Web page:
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State v. Raynor

January 06, 1998

STATE OF NORTH CAROLINA
v.
MICHAEL J. RAYNOR, DEFENDANT



Appeal by defendant from judgments entered 30 August 1996 by Judge James E. Ragan, III.

Timmons-goodson, Judge. Judges Lewis and Walker concur.

The opinion of the court was delivered by: Timmons-goodson

TIMMONS-GOODSON, Judge.

Defendant Michael J. Raynor was indicted for robbery with a dangerous weapon, first degree kidnapping, felonious possession of stolen goods, and possession of a firearm by a felon on 28 May 1996. This matter came on for hearing before Judge James E. Ragan, III and a duly empaneled jury during the 26 August 1996 criminal session of Onslow County Superior Court.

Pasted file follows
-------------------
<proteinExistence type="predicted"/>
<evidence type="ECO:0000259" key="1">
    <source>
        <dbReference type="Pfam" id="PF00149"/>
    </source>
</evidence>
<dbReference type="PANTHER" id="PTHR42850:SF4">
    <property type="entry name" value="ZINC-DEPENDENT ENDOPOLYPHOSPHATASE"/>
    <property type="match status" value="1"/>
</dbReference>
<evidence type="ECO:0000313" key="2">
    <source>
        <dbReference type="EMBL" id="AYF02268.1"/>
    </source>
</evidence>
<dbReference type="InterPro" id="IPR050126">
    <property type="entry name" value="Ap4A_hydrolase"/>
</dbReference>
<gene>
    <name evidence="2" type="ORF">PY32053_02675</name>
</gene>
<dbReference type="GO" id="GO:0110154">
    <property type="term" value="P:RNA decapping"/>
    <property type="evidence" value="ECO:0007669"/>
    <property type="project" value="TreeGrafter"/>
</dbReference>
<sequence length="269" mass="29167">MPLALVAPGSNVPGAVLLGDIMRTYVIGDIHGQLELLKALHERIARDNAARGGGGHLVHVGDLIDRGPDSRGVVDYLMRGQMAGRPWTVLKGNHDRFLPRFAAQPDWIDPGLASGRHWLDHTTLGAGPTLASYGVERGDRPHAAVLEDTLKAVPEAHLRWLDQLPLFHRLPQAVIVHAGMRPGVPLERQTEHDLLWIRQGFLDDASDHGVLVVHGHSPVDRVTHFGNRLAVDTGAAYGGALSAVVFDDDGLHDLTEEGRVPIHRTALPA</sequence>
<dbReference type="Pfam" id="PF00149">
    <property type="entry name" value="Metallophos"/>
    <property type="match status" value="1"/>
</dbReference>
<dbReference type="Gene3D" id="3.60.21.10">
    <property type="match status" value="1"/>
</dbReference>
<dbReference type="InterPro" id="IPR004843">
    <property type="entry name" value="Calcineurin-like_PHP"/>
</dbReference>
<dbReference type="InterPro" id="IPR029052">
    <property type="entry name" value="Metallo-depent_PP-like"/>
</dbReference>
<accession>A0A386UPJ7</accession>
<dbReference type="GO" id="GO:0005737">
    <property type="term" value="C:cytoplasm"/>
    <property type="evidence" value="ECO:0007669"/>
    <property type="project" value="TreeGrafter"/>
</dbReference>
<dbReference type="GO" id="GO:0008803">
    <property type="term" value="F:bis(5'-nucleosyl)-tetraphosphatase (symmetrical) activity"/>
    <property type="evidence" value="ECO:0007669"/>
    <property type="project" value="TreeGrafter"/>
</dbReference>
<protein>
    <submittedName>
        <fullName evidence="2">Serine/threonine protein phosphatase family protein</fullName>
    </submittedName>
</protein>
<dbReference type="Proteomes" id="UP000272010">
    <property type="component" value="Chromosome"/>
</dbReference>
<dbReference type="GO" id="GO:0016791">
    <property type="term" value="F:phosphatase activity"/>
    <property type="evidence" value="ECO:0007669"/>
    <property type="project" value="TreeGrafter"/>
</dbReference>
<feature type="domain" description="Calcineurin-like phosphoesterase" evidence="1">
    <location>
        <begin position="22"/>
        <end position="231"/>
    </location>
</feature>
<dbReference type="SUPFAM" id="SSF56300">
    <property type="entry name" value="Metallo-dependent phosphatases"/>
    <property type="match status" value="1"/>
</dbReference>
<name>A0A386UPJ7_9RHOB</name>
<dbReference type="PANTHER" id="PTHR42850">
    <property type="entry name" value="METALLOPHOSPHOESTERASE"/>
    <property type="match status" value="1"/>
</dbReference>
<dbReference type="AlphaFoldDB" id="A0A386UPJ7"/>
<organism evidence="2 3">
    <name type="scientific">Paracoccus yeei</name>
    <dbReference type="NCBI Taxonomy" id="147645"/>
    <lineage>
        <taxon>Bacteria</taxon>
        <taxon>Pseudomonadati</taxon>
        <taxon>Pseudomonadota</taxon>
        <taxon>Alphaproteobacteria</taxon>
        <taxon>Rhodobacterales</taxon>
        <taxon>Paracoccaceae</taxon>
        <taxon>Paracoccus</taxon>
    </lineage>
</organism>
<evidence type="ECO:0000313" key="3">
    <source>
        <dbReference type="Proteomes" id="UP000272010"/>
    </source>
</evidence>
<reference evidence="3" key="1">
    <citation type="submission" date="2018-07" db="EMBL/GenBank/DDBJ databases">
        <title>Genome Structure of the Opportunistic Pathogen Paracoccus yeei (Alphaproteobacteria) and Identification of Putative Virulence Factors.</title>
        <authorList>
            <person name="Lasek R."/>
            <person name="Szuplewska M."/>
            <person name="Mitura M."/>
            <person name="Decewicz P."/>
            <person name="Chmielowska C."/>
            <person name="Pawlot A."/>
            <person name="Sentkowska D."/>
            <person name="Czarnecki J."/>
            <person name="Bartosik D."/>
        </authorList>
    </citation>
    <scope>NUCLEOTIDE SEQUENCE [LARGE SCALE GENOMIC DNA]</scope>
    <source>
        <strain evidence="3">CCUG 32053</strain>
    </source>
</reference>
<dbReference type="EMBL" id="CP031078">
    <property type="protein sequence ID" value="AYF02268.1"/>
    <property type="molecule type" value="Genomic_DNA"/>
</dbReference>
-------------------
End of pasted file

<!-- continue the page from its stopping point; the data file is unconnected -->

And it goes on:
The State's evidence tended to show that on 20 January 1996, when Frank Mordica, Jr. responded to a ringing doorbell at his residence in Jacksonville, North Carolina, two men shoved a 9 millimeter handgun into Mordica's face and ordered him back into the house. The two men followed Mordica into the house, and demanded money. Mordica told the men that his wallet was in the bedroom, and in response, the men put the gun to the back of Mordica's head and held onto his pants as they moved Mordica to his bedroom to get the wallet. Once in the bedroom, Mordica took all of the cash from his wallet (approximately $50.00), and gave it to the men. The men, then, instructed Mordica to sit on the bed. The shorter of the two men held the gun on Mordica, while the taller of the two men proceeded to tear cords from the electrical equipment. Next, the men escorted Mordica at gunpoint into the kitchen area of the residence, with the taller man holding the gun. After reaching the kitchen, the men took Mordica's car keys. The taller man, again gave the gun to the shorter man, and attempted to tie Mordica to a kitchen chair. Mordica, however, fought and was able to overcome the shorter man, who held the gun, and took the weapon from him. During the struggle, the taller man jumped on Mordica's back, but Mordica was able to push him off. One round was discharged from the gun during the scuffle, but did not hit anyone.